You can also can get some useful info from this 4-step video-guide from master-bow-builder :
Steps on how to prepare and make the arrow
For these steps the requirements for the wood are slightly different. You need to find branches, which are as straight as possible. Any visible curves can potentially change the trajectory of the arrow when shot. The branch should be still alive, and also at least half the length of the bow. You also need to consider the arrow according to the bow’s full potential when stretched. If the arrow is shorter than the distance from your jaw to your stretched arm, then this arrow is unusable.
Think what wood to use. We can advise you on green wood, but make sure it’s dried with time. You can also quickly dry it by placing it above fire. The best procedure for drying the arrow though is to leave it to dry inside for several days. This is called ‘seasoning’. After that, it is safe to remove the bark.
Mullen and goldenrod are very useful plants for arrows. They are strong and straight and can be found in open areas and fields. Other good options are plum tree, dogwood, and hazel.
Even if the arrow is visibly straight, you still may have to straighten it further. Use fire for that. Don’t burn the arrow though. It should be only slightly exposed to strong heat, without damaging the structure of the wood. When it cools down, keep it perfectly straight. Preferably put weight on it to flatten out the arrow at its length.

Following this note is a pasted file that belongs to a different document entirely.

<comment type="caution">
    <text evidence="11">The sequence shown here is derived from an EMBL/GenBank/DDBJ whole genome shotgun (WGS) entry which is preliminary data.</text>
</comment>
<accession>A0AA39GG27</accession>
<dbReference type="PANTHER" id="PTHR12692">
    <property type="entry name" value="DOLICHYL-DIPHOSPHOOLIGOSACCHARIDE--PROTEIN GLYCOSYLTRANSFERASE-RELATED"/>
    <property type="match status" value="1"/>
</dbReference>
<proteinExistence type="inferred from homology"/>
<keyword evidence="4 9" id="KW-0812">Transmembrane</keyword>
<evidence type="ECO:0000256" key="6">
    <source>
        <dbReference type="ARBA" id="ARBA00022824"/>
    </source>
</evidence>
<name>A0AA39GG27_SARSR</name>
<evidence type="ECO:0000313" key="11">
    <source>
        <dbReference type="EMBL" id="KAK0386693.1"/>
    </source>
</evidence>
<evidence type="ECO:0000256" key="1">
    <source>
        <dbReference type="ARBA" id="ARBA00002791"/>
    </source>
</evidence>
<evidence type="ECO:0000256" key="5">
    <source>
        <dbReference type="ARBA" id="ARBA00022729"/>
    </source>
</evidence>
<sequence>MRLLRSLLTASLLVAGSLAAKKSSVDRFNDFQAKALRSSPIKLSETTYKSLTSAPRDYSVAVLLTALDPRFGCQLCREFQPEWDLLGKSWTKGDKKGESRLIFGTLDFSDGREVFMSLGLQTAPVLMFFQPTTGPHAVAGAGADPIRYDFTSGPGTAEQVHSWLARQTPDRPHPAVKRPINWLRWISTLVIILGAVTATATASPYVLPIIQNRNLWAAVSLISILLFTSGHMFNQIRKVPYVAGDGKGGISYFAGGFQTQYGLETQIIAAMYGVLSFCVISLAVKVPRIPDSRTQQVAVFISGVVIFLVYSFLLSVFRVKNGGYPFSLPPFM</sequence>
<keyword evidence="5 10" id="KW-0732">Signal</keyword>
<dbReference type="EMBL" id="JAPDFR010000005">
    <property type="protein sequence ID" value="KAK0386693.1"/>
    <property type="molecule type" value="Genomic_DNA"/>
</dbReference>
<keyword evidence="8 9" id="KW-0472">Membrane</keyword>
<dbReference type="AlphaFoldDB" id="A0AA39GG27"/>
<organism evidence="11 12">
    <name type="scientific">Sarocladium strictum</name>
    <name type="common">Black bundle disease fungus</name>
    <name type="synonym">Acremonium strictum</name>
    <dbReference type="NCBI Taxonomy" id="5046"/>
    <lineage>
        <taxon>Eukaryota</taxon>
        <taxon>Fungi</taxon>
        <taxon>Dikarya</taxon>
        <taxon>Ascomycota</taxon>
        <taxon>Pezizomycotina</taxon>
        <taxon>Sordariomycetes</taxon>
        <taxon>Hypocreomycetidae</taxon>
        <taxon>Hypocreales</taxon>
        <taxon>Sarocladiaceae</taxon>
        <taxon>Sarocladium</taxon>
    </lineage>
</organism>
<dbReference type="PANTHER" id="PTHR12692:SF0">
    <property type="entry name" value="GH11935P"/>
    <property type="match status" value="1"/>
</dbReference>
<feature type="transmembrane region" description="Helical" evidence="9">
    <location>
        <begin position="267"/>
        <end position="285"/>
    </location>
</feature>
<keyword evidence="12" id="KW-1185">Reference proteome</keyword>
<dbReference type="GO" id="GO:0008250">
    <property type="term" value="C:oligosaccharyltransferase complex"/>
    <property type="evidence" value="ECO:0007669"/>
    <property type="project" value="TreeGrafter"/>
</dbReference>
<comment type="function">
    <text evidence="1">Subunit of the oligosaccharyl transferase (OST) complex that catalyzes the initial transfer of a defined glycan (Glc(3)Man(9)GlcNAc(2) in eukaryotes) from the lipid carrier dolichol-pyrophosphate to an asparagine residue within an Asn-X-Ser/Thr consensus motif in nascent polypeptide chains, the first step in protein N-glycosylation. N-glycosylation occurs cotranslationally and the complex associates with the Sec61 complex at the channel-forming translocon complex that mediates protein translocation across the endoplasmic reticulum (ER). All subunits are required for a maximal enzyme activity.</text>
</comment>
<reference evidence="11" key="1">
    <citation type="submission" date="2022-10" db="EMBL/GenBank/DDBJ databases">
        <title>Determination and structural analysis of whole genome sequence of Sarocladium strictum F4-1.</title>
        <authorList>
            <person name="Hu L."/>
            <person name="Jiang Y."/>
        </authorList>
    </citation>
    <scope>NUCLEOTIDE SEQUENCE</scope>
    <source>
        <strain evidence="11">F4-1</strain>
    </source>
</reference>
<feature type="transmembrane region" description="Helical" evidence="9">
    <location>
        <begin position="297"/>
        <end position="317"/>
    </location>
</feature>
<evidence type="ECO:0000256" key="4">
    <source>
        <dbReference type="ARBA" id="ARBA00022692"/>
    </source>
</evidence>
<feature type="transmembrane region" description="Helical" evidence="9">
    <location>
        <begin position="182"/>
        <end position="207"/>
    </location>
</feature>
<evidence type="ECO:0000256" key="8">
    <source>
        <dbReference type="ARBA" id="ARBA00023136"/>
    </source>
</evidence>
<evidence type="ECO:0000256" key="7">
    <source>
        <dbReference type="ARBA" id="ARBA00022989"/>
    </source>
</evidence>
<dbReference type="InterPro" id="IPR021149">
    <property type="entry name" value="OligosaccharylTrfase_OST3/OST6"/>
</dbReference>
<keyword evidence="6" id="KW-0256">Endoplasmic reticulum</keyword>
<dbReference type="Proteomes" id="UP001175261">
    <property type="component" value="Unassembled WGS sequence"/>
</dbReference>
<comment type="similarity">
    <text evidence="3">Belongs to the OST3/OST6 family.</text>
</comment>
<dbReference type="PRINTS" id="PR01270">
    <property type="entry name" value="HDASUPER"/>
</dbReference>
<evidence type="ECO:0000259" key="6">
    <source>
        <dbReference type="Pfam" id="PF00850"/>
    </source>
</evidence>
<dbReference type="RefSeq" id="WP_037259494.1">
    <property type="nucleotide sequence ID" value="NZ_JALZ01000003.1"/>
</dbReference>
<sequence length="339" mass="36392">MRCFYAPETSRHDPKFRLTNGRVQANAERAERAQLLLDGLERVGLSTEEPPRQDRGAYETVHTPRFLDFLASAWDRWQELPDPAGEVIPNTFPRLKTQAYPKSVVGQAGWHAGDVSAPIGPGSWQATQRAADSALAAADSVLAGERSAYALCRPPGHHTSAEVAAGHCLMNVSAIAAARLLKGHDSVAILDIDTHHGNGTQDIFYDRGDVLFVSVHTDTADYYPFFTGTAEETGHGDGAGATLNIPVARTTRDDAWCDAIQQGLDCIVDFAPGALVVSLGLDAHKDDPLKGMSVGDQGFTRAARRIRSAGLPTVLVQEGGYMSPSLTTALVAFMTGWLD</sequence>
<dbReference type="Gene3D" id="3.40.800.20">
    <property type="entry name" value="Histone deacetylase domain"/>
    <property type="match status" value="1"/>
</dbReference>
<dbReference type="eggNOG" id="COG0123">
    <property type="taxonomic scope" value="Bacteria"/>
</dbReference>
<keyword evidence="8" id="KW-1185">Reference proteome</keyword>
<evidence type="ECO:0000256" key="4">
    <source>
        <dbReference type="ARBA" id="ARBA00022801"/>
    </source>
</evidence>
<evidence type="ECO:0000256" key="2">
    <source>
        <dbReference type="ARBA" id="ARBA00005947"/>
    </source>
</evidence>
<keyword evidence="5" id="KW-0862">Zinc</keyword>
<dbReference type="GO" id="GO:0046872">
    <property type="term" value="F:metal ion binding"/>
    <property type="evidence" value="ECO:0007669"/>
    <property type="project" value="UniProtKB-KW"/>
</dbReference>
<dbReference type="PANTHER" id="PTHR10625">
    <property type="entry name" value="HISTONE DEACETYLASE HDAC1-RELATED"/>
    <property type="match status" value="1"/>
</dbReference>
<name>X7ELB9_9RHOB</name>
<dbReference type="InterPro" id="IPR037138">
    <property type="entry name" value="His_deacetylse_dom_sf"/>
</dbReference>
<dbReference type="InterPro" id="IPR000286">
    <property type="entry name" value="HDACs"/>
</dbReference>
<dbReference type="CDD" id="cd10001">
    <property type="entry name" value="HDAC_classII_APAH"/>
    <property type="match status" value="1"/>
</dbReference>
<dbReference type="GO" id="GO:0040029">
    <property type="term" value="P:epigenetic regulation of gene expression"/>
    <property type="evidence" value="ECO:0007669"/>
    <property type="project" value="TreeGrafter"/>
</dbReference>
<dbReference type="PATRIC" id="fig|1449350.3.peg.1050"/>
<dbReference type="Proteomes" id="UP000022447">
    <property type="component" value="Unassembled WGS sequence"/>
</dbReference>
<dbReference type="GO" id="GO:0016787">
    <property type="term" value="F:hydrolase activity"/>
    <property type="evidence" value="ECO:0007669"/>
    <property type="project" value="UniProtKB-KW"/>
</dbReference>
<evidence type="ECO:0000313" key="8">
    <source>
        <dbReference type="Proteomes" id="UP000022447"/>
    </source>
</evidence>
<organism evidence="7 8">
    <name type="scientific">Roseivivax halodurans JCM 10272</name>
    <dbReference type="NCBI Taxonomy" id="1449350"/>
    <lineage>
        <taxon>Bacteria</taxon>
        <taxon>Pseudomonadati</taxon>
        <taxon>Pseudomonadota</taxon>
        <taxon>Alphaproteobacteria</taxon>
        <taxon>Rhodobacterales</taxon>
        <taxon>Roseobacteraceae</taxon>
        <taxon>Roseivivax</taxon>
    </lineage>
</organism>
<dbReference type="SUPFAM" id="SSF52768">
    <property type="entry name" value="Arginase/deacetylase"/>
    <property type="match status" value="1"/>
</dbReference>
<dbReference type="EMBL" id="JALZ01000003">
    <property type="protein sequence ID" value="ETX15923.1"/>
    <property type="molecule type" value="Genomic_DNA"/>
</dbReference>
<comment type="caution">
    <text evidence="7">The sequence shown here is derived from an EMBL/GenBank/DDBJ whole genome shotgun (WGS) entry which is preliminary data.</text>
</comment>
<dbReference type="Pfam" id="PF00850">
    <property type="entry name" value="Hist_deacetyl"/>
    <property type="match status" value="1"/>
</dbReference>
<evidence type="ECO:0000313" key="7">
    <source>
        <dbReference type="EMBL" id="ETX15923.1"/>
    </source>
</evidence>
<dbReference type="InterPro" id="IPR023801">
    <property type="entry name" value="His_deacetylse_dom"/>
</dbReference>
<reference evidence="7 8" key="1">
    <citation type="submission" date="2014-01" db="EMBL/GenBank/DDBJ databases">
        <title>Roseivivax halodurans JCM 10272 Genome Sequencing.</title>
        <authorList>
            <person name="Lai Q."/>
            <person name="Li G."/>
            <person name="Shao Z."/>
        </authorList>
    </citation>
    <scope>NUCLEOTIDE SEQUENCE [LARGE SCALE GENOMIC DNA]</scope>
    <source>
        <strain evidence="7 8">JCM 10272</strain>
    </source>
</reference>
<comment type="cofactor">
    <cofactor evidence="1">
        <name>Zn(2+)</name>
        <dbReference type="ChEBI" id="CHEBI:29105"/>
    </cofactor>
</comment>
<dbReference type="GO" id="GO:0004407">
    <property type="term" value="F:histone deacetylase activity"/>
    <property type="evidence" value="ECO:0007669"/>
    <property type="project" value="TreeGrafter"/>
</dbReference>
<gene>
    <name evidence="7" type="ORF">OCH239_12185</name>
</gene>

You also have to carve the tip of the arrow with a knife. Make a sharp arrow tip. Place it above fire for a short time, so the tip can harden. Again, don’t burn or darken the wood. Also, carve a notch at the very end of the arrow, where it is in contact with the string. This way, when you place the arrow it will comfortably meet the string and will not shift sideways.
An optional step is to make an arrowhead. You can use different objects, like stone, glass, bone or metal for the arrowhead. Use stone to chip the object for your arrowhead and make it sharp and pointy. Then with a hammer or sharp stone, make a notch in the arrowhead. Place the arrow (wood piece) in the notch and tie the arrowhead with string or other thread or cord.